Detroit trash incinerator shutting down; 150 to lose jobs

Detroit Mayor Mike Duggan cheered the closure and said the city will work with the company to help laid-off employees find new jobs.

“As far as future use of this site, it is my strong preference that this site never again be used as a waste incinerator,” Duggan said in a statement. “We will be pursuing our legal options to make sure this remains the case.”

Duggan said the city will transfer its trash contract with Detroit Renewable Energy to “to another company and our rates are locked in through the remainder of the contract.”

Detroit Renewable Energy is the holding company for Detroit Thermal, the company that supplies steam heat through underground pipes to 106 buildings in downtown, Midtown and the New Center area.

The Beacon plant has two natural gas boilers installed in 2005 and 2006 and two boilers that were converted from coal to natural gas in the late 1970s. They have the capacity to supply heat to all of Detroit Thermal’s customers, Grzech said.

“They have run at full capacity — even in this past heating season — and they can carry the load for the entire system,” Grzech told Crain’s.

The incinerator sits along Russell Street in what’s known as the Poletown East neighborhood and is visible from the nearby Chrysler (1-75) and Edsel Ford (I-94) freeways.

The facility’s union, the Operating Engineers Local 324, was notified Wednesday of the waste-to-energy plant’s immediate shutdown and the nearly 150 employees will be offered severance packages, according to the company.

“We are extremely disappointed that Detroit Renewable Energy has chosen to shutter their Detroit facility without warning and eliminate the jobs of 150 hard working skilled employees,” the union said in a statement. “… It is also disturbing that there are so many that would celebrate this decision without thought or care for these workers, their families, or the tax revenue this facility provided the city of Detroit. The future jobs of these professionals should be of more pressing importance than thoughts about the future of the land their lost jobs sit on.”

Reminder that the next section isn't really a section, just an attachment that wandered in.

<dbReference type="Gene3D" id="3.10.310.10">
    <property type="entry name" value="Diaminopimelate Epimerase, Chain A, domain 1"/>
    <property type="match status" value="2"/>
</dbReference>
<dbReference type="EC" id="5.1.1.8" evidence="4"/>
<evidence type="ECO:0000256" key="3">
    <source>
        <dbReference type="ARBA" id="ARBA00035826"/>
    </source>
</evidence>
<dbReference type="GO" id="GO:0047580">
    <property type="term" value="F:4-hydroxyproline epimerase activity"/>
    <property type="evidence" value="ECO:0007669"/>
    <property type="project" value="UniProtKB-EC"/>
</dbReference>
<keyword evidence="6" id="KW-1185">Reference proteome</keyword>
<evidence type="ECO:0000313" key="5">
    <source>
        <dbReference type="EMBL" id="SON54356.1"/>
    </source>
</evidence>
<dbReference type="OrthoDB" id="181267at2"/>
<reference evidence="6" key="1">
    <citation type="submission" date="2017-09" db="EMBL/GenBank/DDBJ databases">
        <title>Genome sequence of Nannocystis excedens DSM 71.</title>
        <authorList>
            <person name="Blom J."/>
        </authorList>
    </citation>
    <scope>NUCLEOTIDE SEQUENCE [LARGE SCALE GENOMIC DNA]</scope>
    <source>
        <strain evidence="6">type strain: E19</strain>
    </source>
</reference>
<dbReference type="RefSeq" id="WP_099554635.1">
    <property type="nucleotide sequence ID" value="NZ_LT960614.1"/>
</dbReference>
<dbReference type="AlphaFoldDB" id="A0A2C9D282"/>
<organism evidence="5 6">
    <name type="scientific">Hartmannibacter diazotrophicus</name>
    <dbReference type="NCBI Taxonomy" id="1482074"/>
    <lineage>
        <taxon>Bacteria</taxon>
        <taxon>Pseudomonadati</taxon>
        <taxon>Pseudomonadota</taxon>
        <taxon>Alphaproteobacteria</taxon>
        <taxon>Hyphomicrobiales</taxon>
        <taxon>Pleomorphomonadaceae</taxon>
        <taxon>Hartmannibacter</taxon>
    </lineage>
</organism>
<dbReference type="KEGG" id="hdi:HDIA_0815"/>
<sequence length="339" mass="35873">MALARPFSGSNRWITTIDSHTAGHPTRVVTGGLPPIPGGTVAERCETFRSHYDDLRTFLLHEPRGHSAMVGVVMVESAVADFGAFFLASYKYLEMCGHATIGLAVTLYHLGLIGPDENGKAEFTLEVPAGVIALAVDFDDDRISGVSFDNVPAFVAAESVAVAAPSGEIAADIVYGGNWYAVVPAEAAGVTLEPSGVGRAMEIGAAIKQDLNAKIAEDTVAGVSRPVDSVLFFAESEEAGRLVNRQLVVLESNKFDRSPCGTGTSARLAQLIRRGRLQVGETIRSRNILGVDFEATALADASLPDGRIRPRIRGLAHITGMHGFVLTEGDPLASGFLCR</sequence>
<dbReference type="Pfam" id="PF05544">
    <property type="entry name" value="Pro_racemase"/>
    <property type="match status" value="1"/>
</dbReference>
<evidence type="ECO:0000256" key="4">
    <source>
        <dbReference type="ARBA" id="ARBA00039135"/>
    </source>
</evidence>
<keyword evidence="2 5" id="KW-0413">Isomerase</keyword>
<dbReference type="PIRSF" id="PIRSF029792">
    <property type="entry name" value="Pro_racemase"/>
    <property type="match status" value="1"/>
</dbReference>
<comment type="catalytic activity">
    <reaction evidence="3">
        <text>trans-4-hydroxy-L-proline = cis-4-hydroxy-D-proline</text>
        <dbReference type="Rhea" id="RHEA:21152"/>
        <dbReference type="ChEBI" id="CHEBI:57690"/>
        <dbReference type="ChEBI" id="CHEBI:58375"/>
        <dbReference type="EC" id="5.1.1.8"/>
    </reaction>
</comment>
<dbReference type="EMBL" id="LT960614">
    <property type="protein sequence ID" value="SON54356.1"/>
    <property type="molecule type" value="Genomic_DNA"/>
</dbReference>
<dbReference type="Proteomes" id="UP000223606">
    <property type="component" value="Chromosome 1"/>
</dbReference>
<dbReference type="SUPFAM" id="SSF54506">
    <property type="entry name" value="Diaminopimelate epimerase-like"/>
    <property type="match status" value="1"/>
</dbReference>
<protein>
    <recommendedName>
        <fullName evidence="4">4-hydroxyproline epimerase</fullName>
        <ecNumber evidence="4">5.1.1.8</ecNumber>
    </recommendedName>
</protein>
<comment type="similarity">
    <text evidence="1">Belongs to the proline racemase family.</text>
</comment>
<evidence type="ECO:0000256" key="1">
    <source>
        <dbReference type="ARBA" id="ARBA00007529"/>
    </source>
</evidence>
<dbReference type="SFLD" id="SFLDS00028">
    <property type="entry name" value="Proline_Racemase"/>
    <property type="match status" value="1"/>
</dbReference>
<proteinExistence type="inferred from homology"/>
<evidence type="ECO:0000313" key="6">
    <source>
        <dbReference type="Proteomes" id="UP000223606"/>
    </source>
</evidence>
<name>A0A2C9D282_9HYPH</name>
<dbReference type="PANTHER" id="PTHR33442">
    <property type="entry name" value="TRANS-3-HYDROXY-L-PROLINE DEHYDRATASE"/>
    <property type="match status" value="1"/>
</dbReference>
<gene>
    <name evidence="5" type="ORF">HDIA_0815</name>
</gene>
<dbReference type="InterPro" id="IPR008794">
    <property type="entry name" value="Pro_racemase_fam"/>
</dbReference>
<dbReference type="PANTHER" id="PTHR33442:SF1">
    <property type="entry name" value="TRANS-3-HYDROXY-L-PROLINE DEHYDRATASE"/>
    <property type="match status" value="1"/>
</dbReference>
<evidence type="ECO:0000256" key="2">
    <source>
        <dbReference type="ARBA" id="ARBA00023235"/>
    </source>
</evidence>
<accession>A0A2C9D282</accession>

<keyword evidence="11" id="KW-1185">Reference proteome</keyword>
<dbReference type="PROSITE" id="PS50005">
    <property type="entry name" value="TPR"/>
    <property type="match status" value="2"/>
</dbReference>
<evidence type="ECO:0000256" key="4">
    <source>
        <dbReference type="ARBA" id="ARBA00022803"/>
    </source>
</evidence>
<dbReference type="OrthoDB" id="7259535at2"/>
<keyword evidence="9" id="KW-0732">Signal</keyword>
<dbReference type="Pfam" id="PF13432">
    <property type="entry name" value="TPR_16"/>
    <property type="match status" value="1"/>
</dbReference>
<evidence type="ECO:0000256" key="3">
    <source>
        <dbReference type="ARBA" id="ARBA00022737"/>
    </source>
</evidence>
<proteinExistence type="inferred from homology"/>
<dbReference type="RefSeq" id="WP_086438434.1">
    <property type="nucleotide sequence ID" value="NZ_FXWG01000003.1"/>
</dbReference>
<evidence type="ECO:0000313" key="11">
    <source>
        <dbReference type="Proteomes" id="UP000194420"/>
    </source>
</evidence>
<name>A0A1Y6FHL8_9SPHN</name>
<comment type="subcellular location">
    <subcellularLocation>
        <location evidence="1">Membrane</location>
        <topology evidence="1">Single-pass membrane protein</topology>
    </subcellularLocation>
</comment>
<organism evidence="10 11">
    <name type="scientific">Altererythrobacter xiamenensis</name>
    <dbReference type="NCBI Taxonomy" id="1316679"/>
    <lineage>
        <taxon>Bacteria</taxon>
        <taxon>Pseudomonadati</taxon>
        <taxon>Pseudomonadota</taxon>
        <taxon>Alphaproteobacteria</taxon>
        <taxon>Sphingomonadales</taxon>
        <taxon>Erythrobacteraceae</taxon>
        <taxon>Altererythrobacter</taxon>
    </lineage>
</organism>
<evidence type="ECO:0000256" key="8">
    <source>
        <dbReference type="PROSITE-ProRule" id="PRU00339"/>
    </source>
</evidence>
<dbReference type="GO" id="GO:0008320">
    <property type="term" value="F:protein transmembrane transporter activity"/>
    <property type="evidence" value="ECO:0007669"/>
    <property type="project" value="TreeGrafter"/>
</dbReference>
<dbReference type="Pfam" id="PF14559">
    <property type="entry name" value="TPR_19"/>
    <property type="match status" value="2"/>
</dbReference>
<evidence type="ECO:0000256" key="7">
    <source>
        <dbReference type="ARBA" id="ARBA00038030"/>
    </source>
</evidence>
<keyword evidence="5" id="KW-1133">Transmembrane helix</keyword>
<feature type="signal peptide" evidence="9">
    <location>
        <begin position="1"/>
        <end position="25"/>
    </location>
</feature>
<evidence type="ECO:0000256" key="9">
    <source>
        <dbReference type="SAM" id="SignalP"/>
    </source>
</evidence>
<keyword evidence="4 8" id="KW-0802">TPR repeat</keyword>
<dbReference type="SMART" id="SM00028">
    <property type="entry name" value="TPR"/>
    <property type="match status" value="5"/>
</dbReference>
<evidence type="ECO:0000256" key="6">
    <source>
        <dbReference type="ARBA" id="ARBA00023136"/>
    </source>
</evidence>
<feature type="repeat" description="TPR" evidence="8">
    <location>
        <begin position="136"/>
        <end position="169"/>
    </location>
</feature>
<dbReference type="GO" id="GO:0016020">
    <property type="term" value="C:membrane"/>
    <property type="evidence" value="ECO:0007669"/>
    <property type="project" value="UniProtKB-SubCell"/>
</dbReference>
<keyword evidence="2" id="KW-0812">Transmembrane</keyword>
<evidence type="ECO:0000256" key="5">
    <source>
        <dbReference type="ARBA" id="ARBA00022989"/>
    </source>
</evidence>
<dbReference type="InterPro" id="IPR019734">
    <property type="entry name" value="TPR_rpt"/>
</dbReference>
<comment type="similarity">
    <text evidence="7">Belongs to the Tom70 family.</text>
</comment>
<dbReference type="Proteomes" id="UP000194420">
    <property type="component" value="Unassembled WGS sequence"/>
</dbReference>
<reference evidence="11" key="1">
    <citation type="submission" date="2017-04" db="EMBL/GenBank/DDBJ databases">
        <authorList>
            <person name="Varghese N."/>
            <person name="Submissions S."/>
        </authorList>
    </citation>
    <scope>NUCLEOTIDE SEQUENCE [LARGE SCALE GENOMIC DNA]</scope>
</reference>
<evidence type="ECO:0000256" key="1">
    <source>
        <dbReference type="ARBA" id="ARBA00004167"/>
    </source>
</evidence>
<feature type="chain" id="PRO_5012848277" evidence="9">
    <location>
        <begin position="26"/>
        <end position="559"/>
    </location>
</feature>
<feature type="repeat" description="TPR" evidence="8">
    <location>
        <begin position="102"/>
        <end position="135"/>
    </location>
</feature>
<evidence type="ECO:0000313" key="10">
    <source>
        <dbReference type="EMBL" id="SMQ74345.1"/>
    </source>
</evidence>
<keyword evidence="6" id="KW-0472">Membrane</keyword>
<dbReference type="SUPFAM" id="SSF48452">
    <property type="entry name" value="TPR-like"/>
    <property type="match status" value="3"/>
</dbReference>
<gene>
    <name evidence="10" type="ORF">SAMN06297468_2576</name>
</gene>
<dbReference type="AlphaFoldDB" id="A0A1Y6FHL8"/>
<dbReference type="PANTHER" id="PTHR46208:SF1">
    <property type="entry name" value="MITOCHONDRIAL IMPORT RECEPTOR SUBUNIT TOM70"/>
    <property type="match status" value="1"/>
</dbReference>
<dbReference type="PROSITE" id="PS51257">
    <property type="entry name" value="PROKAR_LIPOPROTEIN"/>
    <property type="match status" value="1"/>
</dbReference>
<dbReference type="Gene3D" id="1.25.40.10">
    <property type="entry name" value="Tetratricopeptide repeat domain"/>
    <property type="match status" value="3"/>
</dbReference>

The company’s thermal underground steam-heating system dates back more than a century, with a labyrinth 39-mile maze of tunnels running heat below the greater downtown area.

The switchover to natural gas will not result in any disruptions in service to Detroit Thermal’s biggest customers including General Motors Co.’s Renaissance Center, the Fox Theatre or the Detroit Medical Center, Grzech said.

The Beacon plant’s boilers also have enough capacity for new buildings. Detroit Thermal has secured contracts to supply steam heat to Bedrock LLC’s new high-rises at the Monroe Blocks and Hudson’s site developments.

Detroit Renewable Energy has plans to “harden” its existing infrastructure to prevent line loss of steam heat and implement “better preventative maintenance programs on those boilers at Beacon,” Grzech said.

“But there is capacity to support the current customers and the current future growth,” he said.

Detroit Renewable Energy is a regulated utility company and changes in its rates from the switch to all natural gas will be subject to approval by the Michigan Public Service Commission.

“We see the rates at least remaining the same and possibly going down,” Grzech said.

NAR: Sustainability sells

“Green houses” are not just a niche fad.

Eco-friendly home features have broad appeal among consumers and can play a valuable role in real estate marketing, according to a new report from the National Association of Realtors (NAR), the largest real estate trade group in the United States with over 1.3 million members.

The report, published on Friday, is based on survey responses from 6,047 NAR members. Of the respondents, 59 percent said their clients were “at least somewhat interested in sustainability.” Moreover, 69 percent said that promoting energy efficiency in their listings “was very or somewhat valuable.”